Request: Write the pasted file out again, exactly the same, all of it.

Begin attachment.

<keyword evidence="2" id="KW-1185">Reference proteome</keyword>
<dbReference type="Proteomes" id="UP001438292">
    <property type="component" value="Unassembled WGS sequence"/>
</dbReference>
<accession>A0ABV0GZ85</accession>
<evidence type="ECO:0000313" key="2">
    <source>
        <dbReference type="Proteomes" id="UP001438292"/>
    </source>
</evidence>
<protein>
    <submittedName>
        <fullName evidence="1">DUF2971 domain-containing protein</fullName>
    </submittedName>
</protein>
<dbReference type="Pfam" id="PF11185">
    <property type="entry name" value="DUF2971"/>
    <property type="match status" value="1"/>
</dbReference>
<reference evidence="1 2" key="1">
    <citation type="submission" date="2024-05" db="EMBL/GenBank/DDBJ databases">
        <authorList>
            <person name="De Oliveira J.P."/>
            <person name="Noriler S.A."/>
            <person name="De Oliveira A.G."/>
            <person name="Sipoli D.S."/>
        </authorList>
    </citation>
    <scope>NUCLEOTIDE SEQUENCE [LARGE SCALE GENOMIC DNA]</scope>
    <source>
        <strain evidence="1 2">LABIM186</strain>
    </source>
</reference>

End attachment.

<keyword evidence="2" id="KW-1185">Reference proteome</keyword>
<dbReference type="Proteomes" id="UP001438292">
    <property type="component" value="Unassembled WGS sequence"/>
</dbReference>
<accession>A0ABV0GZ85</accession>
<evidence type="ECO:0000313" key="2">
    <source>
        <dbReference type="Proteomes" id="UP001438292"/>
    </source>
</evidence>
<protein>
    <submittedName>
        <fullName evidence="1">DUF2971 domain-containing protein</fullName>
    </submittedName>
</protein>
<dbReference type="Pfam" id="PF11185">
    <property type="entry name" value="DUF2971"/>
    <property type="match status" value="1"/>
</dbReference>
<reference evidence="1 2" key="1">
    <citation type="submission" date="2024-05" db="EMBL/GenBank/DDBJ databases">
        <authorList>
            <person name="De Oliveira J.P."/>
            <person name="Noriler S.A."/>
            <person name="De Oliveira A.G."/>
            <person name="Sipoli D.S."/>
        </authorList>
    </citation>
    <scope>NUCLEOTIDE SEQUENCE [LARGE SCALE GENOMIC DNA]</scope>
    <source>
        <strain evidence="1 2">LABIM186</strain>
    </source>
</reference>